One of Baldur's Gate 3's sound designers studied blacksmithing and made a pair of metal shoes just to record armor clanking noises for the game

"In Baldur's Gate 3, when you wear shoes with metal on them, we wanted them to have a unique sound layer of metal clanks," explains one of Baldur's Gate 3's sound designers, Glenn Goa, in a video demonstrating where he sourced the sound effect. "I made some sabatons in the forge (I learned blacksmithing) and recorded an hour session of walking on various surfaces with them loosely on." 

Oh, of course, that makes perfect sense. The whisper-quiet flex of the parenthetical "(I learned blacksmithing)" may haunt me for the rest of my days. It certainly sounds like he's saying he learned blacksmithing just to get the right sound for Baldur's Gate 3's many metal boots, though Goa may just be stating he learned to forge armor at some point in the past. 

You know what, call me crazy, but I do detect something familiar in the 20-second clip of Goa tap dancing in his sabatons, the ghost of hundreds of hours I've spent clomping along the Sword Coast in various states of armored dress.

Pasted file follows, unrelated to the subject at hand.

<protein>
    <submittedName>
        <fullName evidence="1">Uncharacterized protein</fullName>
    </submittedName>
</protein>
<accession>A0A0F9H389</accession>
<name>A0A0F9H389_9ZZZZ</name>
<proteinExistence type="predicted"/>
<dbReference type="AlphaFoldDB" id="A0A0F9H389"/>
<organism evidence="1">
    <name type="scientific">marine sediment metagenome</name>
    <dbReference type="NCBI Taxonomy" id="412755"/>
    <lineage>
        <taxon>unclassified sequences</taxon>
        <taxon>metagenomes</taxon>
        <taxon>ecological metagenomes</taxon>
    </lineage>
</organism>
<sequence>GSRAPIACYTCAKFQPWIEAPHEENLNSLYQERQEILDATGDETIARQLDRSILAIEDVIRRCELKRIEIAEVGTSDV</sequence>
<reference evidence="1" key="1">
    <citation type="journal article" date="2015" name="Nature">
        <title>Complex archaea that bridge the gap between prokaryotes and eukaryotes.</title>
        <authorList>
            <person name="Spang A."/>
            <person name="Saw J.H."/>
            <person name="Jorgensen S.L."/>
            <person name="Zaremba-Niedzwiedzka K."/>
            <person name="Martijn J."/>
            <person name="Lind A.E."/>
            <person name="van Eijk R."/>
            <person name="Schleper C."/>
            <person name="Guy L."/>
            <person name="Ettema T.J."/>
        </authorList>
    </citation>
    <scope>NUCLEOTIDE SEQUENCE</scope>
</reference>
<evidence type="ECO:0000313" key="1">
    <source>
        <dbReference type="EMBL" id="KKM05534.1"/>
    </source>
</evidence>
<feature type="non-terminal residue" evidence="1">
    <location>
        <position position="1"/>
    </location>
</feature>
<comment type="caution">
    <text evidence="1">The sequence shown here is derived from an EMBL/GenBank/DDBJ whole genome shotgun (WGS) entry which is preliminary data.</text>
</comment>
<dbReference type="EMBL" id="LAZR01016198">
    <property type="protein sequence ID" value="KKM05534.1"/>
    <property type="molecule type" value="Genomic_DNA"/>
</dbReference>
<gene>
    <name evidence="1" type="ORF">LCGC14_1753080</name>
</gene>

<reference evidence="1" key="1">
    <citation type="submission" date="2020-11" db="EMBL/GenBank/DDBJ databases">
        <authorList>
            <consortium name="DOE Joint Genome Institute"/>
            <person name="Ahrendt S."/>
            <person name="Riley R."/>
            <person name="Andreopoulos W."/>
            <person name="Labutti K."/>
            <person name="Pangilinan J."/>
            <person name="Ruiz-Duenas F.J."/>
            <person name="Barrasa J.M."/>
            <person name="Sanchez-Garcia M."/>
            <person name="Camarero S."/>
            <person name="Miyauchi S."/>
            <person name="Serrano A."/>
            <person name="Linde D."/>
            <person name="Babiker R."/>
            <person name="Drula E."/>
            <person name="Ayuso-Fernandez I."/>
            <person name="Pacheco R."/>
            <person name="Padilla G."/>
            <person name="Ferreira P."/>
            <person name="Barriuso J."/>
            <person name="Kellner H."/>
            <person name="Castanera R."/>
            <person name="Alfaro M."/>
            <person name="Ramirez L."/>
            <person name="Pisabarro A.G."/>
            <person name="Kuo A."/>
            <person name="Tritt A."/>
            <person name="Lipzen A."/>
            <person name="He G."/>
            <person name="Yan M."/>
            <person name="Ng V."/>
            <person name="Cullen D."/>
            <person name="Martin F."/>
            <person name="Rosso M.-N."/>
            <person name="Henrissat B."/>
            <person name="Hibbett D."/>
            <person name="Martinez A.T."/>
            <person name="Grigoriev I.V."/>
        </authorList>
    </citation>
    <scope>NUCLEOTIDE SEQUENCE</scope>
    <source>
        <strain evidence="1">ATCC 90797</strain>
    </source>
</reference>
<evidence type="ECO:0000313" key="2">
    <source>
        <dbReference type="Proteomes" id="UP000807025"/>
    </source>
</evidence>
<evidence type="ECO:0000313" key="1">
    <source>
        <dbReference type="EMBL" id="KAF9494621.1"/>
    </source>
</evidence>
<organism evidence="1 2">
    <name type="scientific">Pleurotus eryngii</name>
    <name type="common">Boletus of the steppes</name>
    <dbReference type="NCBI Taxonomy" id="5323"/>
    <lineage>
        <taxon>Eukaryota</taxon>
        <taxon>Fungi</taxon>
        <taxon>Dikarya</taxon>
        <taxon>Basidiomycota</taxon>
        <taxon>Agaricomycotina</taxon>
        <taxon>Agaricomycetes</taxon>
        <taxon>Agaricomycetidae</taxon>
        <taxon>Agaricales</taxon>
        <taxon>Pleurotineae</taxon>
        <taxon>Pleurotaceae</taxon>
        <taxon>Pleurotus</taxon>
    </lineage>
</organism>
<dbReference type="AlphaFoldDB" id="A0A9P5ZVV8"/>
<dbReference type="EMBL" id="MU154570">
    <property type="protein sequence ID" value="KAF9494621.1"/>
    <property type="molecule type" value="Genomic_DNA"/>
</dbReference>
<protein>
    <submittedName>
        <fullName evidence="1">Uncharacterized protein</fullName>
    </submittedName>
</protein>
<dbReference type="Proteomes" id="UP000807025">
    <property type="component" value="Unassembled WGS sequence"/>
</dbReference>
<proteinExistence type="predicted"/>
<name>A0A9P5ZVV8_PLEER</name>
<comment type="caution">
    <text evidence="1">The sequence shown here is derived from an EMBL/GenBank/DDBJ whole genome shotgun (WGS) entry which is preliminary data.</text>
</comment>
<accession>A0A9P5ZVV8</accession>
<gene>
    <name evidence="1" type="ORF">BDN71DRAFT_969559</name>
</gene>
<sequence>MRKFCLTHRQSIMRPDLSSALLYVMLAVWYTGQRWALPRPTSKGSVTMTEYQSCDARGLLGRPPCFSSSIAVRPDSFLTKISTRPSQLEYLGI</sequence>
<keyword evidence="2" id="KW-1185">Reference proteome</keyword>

The lengths Goa went to ensure our platemail poulaines make the perfect patter are definitely what stood out to me most from his YouTube uploads, but the channel is rife with uncanny Baldur's Gate 3 test level demonstrations and strange anecdotes of where its many fantasy noises come from.

"Fire alone doesn't produce an interesting sound," Goa states in the description of a video showing Baldur's Gate 3's fireball spell, "So I combined various elements. These include cloth rips, canned air, and the sound of plastic melting.

"I used only two actual fire sources: a bonfire with significant crackle and a large torch that moved quickly past the microphone."

The image of a professional game developer swinging a lit torch past an expensive piece of hi-fi audio equipment has seared itself on my mind in a similar fashion to Goa's blacksmithing boast, and by god, I think it was all worth it. 

Baldur's Gate 3's fireballs feel like an event, from the low roar that starts when you prepare the spell to that almost sci-fi whooshing sound immediately preceding its earth shattering kaboom. I don't know if 8d6 fire damage on its own would cut it without being accompanied by that audio feast.

Associate Editor

Ted has been thinking about PC games and bothering anyone who would listen with his thoughts on them ever since he booted up his sister's copy of Neverwinter Nights on the family computer. He is obsessed with all things CRPG and CRPG-adjacent, but has also covered esports, modding, and rare game collecting. When he's not playing or writing about games, you can find Ted lifting weights on his back porch.